Thus, a number of methods of altering the surface properties of polymeric biomaterials using layer-by-layer techniques have been developed. Nevertheless, although these techniques provide effective deposition of polyelectrolytes to biomaterials, such as contact lenses, a need for further improvements still remains. For example, it has been observed that delamination may occur in coatings having a large number of polyelectrolyte bilayers.
Thus, a need currently exists for an improved method of coating a core material, such as that of a contact lens, with polyelectrolyte (polyionic) layers. In particular, a need exists for an improved polyelectrolyte deposition technique that provides a polyelectrolyte coating with improved durability, i.e. a polyelectrolyte coating that is robust against autoclaving and/or rubbing.
SUMMARY OF THE INVENTION
The present invention therefore in one aspect relates to a method for making an article comprising a core material and a coating thereon, the method comprising the steps of:
(a) providing the core material;(b) applying one or more layers of a crosslinkable polycationic material, wherein the polycationic material is a reaction product of:(i) an epoxide of formula (I)
wherein X equals bromo, chloro, iodo, or cyano, and R1, R2, R3, R4, independently of one another, are selected from the group consisting of hydrogen, linear or branched C1-C6-alkyl, and linear or branched C1-C6-alkyl which is substituted with halogen, and(ii) a polymer having repeating units comprising one or more secondary or tertiary amine group(s);(c) applying one or more layers of a polyanionic material; and(d) cross-linking the layers of polyelectrolytes formed by steps (b) and (c).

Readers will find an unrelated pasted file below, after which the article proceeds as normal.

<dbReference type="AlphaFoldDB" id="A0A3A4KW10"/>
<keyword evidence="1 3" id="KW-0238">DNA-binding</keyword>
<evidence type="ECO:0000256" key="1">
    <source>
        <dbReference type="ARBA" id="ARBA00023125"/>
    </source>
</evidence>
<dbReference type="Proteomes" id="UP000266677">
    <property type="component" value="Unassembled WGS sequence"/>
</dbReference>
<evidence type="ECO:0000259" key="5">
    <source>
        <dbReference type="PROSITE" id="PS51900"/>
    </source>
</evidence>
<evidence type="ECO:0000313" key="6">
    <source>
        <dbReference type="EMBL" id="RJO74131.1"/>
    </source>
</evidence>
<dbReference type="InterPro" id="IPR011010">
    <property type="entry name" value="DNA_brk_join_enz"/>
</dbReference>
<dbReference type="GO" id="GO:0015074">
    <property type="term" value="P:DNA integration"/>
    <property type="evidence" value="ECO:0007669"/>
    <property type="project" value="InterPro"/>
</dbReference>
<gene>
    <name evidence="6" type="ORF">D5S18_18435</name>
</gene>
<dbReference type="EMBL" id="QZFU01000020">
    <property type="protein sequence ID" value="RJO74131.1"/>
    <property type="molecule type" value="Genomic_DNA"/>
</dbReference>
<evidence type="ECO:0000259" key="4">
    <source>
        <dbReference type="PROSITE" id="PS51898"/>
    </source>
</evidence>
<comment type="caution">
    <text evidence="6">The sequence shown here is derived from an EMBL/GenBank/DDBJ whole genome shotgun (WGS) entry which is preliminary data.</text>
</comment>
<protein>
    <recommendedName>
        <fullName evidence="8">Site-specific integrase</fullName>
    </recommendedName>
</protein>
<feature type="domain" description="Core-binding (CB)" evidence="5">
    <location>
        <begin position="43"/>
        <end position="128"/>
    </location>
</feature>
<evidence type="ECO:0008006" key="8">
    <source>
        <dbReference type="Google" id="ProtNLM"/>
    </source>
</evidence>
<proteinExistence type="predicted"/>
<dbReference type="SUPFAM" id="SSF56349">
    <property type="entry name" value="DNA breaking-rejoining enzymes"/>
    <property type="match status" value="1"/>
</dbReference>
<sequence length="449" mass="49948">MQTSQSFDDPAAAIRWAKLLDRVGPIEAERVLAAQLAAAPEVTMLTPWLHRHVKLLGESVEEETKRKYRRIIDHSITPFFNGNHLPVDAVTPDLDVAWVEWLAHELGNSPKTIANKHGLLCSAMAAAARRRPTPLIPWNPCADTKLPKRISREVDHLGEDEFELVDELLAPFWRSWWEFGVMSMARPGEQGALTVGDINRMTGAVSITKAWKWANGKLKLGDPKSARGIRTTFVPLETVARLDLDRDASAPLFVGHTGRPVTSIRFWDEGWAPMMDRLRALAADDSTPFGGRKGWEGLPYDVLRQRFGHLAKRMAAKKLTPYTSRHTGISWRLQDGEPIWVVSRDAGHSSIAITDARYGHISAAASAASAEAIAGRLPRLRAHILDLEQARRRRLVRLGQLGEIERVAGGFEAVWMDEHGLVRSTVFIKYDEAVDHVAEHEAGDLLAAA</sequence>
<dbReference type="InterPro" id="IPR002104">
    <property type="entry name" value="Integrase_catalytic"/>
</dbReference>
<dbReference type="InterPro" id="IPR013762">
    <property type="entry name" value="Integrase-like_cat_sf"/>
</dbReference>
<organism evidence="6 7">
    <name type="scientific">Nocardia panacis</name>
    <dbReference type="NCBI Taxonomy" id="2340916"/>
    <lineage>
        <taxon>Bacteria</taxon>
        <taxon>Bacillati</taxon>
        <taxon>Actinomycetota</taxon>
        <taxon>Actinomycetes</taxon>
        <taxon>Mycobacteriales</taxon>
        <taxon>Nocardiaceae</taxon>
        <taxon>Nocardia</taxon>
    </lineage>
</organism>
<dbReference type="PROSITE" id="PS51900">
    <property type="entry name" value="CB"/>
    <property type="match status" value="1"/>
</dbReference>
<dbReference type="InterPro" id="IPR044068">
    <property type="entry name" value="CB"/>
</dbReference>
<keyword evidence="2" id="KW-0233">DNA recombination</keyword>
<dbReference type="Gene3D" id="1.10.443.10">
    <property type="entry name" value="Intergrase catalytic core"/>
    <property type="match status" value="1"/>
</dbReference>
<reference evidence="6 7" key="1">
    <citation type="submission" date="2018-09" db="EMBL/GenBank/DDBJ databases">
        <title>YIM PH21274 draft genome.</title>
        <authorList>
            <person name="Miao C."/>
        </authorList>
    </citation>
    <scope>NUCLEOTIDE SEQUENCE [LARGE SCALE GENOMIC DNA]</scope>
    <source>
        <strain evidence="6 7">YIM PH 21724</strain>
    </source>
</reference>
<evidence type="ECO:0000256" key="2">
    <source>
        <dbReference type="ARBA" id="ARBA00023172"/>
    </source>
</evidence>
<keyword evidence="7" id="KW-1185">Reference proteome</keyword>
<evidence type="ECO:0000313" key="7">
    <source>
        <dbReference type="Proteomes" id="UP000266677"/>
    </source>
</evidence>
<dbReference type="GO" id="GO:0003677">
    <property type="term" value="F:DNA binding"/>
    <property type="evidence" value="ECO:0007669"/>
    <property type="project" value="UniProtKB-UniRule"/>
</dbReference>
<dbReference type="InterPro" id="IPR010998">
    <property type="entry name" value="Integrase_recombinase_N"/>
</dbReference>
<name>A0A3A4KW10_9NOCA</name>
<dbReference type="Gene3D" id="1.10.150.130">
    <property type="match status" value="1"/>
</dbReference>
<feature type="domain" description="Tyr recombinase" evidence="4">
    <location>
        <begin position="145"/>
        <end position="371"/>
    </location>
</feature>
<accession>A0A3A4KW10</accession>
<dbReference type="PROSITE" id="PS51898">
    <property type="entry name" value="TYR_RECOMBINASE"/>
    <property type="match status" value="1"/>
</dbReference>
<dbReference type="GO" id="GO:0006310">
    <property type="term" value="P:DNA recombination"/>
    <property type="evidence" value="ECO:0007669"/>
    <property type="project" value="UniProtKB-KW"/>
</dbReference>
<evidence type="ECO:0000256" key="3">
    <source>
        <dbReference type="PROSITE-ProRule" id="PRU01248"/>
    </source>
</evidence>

The invention further relates to an article obtained by the method of the invention.
Finally, the invention is related to the use of the crosslinkable polycationic material for coating a medical device.
DETAILED DESCRIPTION OF PREFERRED EMBODIMENTS
Unless defined otherwise, all technical and scientific terms used herein have the same meaning as commonly understood by one of ordinary skill in the art to which this invention belongs. Generally, the nomenclature used herein and the laboratory procedures are well known and commonly employed in the art. Conventional methods are used for these procedures, such as those provided in the art and various general references. Where a term is provided in the singular, the inventors also contemplate the plural of that term. As employed throughout the disclosure, the following terms, unless otherwise indicated, shall be understood to have the following meanings.
An "article", as used herein, preferably refers to a medical devices, such as ophthalmic devices, and in particular to contact lenses.
A "medical device", as used herein, refers to a device having surfaces that contact tissue, blood, or other bodily fluids of patients in the course of their operation or utility. Exemplary medical devices include: (1) extracorporeal devices for use in surgery such as blood oxygenators, blood pumps, blood sensors, tubing used to carry blood and the like which contact blood which is then returned to the patient; (2) prostheses implanted in a human or animal body such as vascular grafts, stents, pacemaker leads, heart valves, and the like that are implanted in blood vessels or in the heart; (3) devices for temporary intravascular use such as catheters, guide wires, and the like which are placed into blood vessels or the heart for purposes of monitoring or repair; and (4) ophthalmic devices. In a preferred embodiment, medical devices are ophthalmic devices.